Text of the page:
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|Thu, 04-04-2013 - 10:40am|
Taken from http://nls.interweave.com/track?t=v&enid=ZWFzPTEmbXNpZD0xJmF1aWQ9Jm1pZD04MzIwMSZtc2dpZD03NTYwNSZkaWQ9MTgwNiZlZGlkPTE4MDYmc249MTY3OTEwMzkmZWlkPWNsbWhhcnBlckBhb2wuY29tJmVlaWQ9Y2xtaGFycGVyQGFvbC5jb20mdWlkPTFfMzU4MiZyaWQ9MzU4MiZlcmlkPTM1ODImZmw9Jm12aWQ9JnRnaWQ9JmV4dHJhPQ==&&&2000&eu=1&&&
They were talking about bold colors like Pantone's Colors of the Year, but it applies to any color selection that might "overwhelm" a project. The following is a modified quote, with some sentences rearranged for purposes of this post...
...“practice and play” is good advice for any aspect of fiber art: don't close your mind to a color (or an idea, pattern, or fabric) because you think you don't like it. Try it out in different ways and you might find a new favorite.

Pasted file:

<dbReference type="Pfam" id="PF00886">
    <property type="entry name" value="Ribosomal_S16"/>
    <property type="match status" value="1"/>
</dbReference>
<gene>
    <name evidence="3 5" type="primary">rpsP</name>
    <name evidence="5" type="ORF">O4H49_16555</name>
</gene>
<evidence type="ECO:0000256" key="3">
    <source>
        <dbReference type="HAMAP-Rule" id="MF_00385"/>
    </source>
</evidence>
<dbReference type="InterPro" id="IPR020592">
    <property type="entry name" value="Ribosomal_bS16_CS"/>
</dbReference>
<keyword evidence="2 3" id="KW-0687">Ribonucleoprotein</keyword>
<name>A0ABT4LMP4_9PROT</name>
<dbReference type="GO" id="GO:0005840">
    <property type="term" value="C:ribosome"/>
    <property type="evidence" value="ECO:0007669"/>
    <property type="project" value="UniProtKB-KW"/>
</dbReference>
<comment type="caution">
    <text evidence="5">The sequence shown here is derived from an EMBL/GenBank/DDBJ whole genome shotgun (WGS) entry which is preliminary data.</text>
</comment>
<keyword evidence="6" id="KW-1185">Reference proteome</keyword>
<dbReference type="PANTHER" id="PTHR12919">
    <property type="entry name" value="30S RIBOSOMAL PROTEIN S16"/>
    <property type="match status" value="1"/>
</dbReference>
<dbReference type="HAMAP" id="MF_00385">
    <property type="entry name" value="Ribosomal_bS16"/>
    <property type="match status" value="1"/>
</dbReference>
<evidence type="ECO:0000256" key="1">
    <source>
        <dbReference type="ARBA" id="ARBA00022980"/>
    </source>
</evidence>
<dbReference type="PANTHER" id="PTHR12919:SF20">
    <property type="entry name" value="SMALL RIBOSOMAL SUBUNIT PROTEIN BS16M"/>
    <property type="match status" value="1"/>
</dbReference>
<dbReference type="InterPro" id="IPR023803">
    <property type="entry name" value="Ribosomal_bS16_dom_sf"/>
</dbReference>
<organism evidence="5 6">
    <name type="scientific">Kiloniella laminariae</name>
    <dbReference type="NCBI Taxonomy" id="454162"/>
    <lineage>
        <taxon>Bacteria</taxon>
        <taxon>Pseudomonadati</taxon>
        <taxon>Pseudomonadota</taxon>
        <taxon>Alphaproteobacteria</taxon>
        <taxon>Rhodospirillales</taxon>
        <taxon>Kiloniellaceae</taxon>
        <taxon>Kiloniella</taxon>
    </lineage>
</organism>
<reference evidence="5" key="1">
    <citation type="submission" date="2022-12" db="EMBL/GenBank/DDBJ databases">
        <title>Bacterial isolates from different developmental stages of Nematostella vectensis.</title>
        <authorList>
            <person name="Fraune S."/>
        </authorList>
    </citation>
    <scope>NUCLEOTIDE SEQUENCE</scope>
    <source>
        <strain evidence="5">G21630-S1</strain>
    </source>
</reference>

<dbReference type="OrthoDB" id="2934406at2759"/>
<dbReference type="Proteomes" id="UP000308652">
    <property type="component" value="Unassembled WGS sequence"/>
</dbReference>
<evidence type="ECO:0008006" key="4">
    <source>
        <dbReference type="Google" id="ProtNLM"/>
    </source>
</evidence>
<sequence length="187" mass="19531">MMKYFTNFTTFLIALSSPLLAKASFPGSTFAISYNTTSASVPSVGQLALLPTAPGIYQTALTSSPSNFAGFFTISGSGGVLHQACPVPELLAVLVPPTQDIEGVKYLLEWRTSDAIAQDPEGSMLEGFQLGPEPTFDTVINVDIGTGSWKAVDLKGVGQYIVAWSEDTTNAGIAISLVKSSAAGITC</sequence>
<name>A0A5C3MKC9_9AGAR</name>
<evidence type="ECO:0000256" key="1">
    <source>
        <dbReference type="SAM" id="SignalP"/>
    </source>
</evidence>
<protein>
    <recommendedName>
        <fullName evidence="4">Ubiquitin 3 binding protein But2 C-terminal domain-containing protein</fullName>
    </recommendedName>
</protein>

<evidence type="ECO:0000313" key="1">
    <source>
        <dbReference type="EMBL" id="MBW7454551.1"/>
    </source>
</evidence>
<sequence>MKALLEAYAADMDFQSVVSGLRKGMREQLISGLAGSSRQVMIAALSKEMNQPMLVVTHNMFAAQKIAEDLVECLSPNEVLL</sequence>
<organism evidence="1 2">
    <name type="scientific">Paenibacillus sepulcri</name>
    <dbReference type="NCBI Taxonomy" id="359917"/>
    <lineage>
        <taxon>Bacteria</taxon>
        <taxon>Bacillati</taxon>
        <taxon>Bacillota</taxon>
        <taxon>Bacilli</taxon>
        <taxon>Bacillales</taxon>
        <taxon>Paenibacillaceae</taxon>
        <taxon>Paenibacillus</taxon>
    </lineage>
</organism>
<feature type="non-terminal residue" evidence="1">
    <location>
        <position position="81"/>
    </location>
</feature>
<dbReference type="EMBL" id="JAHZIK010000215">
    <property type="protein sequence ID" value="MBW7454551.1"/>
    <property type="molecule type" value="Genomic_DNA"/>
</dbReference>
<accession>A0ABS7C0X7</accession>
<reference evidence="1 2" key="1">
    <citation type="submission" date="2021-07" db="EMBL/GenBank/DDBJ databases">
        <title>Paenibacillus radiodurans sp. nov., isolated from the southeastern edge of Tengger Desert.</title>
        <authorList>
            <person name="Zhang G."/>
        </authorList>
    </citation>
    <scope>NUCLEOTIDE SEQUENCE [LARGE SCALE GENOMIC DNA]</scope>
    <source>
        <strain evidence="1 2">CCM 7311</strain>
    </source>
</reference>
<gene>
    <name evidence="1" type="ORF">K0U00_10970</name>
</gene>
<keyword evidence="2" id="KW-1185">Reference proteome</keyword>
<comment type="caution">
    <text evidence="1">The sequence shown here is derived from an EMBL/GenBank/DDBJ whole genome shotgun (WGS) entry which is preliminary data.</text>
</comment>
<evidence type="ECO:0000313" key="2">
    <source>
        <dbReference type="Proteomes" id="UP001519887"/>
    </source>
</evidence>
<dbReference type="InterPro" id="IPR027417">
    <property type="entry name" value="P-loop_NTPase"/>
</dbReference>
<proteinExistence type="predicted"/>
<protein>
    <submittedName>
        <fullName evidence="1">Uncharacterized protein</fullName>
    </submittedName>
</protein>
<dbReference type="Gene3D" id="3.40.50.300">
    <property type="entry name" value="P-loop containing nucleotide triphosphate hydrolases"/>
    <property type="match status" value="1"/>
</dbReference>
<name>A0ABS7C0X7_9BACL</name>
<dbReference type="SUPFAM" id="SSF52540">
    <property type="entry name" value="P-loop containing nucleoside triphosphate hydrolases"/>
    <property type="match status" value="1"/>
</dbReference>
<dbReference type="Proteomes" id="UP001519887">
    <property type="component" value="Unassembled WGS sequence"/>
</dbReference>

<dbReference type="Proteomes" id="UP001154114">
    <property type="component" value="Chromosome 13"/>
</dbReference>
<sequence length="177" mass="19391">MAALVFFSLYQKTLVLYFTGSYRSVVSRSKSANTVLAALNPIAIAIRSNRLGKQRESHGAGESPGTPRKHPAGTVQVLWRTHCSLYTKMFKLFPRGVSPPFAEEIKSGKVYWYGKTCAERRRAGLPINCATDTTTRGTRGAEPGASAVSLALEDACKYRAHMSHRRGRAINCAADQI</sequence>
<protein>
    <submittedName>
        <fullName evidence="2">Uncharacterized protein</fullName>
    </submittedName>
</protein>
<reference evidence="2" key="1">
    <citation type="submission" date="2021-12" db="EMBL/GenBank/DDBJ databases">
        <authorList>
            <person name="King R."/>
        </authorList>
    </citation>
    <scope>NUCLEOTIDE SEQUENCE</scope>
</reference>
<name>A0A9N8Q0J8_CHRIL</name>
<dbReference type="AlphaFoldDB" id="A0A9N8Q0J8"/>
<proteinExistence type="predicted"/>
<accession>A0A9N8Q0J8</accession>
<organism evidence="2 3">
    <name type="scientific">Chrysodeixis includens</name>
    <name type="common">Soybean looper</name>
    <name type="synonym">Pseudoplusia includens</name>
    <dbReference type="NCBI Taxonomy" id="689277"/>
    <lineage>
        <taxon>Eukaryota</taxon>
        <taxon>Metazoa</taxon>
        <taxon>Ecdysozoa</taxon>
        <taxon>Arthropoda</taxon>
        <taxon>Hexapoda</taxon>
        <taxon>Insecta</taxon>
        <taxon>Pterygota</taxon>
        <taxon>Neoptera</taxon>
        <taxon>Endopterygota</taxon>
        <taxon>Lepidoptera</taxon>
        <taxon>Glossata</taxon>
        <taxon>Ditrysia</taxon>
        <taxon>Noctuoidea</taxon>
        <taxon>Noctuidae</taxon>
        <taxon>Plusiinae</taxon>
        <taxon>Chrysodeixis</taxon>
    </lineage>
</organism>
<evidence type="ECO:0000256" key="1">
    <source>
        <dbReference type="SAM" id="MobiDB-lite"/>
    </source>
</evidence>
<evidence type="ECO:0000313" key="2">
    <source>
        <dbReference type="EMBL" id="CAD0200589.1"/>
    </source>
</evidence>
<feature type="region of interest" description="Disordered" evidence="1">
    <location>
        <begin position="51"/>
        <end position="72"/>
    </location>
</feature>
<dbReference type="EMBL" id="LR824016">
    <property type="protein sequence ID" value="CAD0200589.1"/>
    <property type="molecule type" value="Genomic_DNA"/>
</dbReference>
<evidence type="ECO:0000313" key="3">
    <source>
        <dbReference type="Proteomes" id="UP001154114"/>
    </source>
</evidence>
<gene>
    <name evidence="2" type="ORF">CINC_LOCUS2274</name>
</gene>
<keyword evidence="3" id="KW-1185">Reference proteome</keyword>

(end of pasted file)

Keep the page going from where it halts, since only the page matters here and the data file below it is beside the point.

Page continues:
[Y]ou can interpret a color many ways, with a variety of shades and tints. And you don't need to let it take over: a little can go a long way to enhance the other colors with it, especially when you're talking about quilting and surface design.
Studying the color wheel can help you figure out what combinations you like best. But sometimes, you just have to practice and play. For example:
--- If you have a particular bold color in your stash, pull out the fabric and pair it with different colors. Try not to pre-judge: toss a few scraps on your floor or worktable and let the combinations surprise you.
--- If you don't have the fabric in your stash, use a paint chip sample. Hold it next to different fabrics to see how the hue works with the colors and patterns.
--- Another way to try out a new color is through fabric painting. Start with a plain white piece of fabric and stamp or paint other colors along with the new color to explore different combinations.
--- [Or] try fabric dyeing techniques like ice or snow dyeing using ... complementary or analogous colors, and a fat quarter of plain white fabric. See what develops as the colors melt and combine.